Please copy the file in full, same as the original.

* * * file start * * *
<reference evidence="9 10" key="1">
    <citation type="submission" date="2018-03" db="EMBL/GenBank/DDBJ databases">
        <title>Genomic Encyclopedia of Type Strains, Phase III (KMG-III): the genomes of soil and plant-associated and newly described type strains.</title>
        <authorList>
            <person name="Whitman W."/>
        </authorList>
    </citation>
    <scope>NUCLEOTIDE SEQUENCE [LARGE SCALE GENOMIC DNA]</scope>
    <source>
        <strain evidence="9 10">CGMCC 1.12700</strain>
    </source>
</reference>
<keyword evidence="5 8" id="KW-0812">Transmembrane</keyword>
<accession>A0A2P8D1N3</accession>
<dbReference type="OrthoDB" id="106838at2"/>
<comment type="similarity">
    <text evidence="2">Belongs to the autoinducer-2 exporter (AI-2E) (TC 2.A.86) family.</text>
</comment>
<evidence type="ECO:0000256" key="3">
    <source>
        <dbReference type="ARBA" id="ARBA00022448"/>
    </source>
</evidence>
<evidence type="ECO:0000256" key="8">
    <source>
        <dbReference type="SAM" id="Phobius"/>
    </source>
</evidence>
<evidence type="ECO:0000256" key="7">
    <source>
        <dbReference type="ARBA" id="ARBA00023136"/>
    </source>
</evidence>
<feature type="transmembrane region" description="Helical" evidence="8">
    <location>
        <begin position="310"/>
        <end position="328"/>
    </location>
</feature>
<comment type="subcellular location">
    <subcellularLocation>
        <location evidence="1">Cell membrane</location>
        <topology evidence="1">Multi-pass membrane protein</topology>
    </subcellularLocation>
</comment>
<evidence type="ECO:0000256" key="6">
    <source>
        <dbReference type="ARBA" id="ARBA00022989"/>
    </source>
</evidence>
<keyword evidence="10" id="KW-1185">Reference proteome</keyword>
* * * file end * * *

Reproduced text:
<reference evidence="9 10" key="1">
    <citation type="submission" date="2018-03" db="EMBL/GenBank/DDBJ databases">
        <title>Genomic Encyclopedia of Type Strains, Phase III (KMG-III): the genomes of soil and plant-associated and newly described type strains.</title>
        <authorList>
            <person name="Whitman W."/>
        </authorList>
    </citation>
    <scope>NUCLEOTIDE SEQUENCE [LARGE SCALE GENOMIC DNA]</scope>
    <source>
        <strain evidence="9 10">CGMCC 1.12700</strain>
    </source>
</reference>
<keyword evidence="5 8" id="KW-0812">Transmembrane</keyword>
<accession>A0A2P8D1N3</accession>
<dbReference type="OrthoDB" id="106838at2"/>
<comment type="similarity">
    <text evidence="2">Belongs to the autoinducer-2 exporter (AI-2E) (TC 2.A.86) family.</text>
</comment>
<evidence type="ECO:0000256" key="3">
    <source>
        <dbReference type="ARBA" id="ARBA00022448"/>
    </source>
</evidence>
<evidence type="ECO:0000256" key="8">
    <source>
        <dbReference type="SAM" id="Phobius"/>
    </source>
</evidence>
<evidence type="ECO:0000256" key="7">
    <source>
        <dbReference type="ARBA" id="ARBA00023136"/>
    </source>
</evidence>
<feature type="transmembrane region" description="Helical" evidence="8">
    <location>
        <begin position="310"/>
        <end position="328"/>
    </location>
</feature>
<comment type="subcellular location">
    <subcellularLocation>
        <location evidence="1">Cell membrane</location>
        <topology evidence="1">Multi-pass membrane protein</topology>
    </subcellularLocation>
</comment>
<evidence type="ECO:0000256" key="6">
    <source>
        <dbReference type="ARBA" id="ARBA00022989"/>
    </source>
</evidence>
<keyword evidence="10" id="KW-1185">Reference proteome</keyword>